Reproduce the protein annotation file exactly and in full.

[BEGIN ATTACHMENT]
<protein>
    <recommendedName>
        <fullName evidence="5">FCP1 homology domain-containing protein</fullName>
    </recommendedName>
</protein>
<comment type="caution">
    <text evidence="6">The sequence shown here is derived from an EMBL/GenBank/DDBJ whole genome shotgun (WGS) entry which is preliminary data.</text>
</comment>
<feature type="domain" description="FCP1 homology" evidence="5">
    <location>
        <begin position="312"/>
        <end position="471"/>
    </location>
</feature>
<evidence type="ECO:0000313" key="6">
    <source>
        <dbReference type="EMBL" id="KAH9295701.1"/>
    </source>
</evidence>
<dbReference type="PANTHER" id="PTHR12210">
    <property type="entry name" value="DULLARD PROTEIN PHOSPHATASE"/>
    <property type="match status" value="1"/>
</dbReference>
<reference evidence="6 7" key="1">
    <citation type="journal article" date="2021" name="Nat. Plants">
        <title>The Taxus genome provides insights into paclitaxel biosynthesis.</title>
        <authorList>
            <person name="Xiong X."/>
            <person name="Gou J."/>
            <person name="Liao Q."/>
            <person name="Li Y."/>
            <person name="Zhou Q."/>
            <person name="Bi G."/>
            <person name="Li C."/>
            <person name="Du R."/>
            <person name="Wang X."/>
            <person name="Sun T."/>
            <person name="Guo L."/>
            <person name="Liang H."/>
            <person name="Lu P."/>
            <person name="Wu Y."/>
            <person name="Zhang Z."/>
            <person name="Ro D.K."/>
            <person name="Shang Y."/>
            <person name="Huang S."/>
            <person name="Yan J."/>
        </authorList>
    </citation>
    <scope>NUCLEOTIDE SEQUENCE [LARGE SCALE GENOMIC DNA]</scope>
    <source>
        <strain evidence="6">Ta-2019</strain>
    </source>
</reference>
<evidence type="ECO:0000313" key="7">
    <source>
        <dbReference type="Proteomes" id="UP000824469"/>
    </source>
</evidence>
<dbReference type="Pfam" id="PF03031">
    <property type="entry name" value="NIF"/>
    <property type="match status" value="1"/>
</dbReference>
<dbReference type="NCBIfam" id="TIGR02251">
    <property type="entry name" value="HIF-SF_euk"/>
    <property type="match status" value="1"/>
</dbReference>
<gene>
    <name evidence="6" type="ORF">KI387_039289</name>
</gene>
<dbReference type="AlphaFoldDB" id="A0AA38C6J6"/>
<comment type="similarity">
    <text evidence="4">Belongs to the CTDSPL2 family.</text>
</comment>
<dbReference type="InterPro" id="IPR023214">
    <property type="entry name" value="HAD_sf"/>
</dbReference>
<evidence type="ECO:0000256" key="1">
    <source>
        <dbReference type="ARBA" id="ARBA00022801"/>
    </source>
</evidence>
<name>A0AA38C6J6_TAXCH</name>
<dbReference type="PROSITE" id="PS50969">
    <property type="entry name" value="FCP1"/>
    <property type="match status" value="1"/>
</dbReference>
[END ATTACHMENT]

<protein>
    <recommendedName>
        <fullName evidence="5">FCP1 homology domain-containing protein</fullName>
    </recommendedName>
</protein>
<comment type="caution">
    <text evidence="6">The sequence shown here is derived from an EMBL/GenBank/DDBJ whole genome shotgun (WGS) entry which is preliminary data.</text>
</comment>
<feature type="domain" description="FCP1 homology" evidence="5">
    <location>
        <begin position="312"/>
        <end position="471"/>
    </location>
</feature>
<evidence type="ECO:0000313" key="6">
    <source>
        <dbReference type="EMBL" id="KAH9295701.1"/>
    </source>
</evidence>
<dbReference type="PANTHER" id="PTHR12210">
    <property type="entry name" value="DULLARD PROTEIN PHOSPHATASE"/>
    <property type="match status" value="1"/>
</dbReference>
<reference evidence="6 7" key="1">
    <citation type="journal article" date="2021" name="Nat. Plants">
        <title>The Taxus genome provides insights into paclitaxel biosynthesis.</title>
        <authorList>
            <person name="Xiong X."/>
            <person name="Gou J."/>
            <person name="Liao Q."/>
            <person name="Li Y."/>
            <person name="Zhou Q."/>
            <person name="Bi G."/>
            <person name="Li C."/>
            <person name="Du R."/>
            <person name="Wang X."/>
            <person name="Sun T."/>
            <person name="Guo L."/>
            <person name="Liang H."/>
            <person name="Lu P."/>
            <person name="Wu Y."/>
            <person name="Zhang Z."/>
            <person name="Ro D.K."/>
            <person name="Shang Y."/>
            <person name="Huang S."/>
            <person name="Yan J."/>
        </authorList>
    </citation>
    <scope>NUCLEOTIDE SEQUENCE [LARGE SCALE GENOMIC DNA]</scope>
    <source>
        <strain evidence="6">Ta-2019</strain>
    </source>
</reference>
<evidence type="ECO:0000313" key="7">
    <source>
        <dbReference type="Proteomes" id="UP000824469"/>
    </source>
</evidence>
<dbReference type="Pfam" id="PF03031">
    <property type="entry name" value="NIF"/>
    <property type="match status" value="1"/>
</dbReference>
<dbReference type="NCBIfam" id="TIGR02251">
    <property type="entry name" value="HIF-SF_euk"/>
    <property type="match status" value="1"/>
</dbReference>
<gene>
    <name evidence="6" type="ORF">KI387_039289</name>
</gene>
<dbReference type="AlphaFoldDB" id="A0AA38C6J6"/>
<comment type="similarity">
    <text evidence="4">Belongs to the CTDSPL2 family.</text>
</comment>
<dbReference type="InterPro" id="IPR023214">
    <property type="entry name" value="HAD_sf"/>
</dbReference>
<evidence type="ECO:0000256" key="1">
    <source>
        <dbReference type="ARBA" id="ARBA00022801"/>
    </source>
</evidence>
<name>A0AA38C6J6_TAXCH</name>
<dbReference type="PROSITE" id="PS50969">
    <property type="entry name" value="FCP1"/>
    <property type="match status" value="1"/>
</dbReference>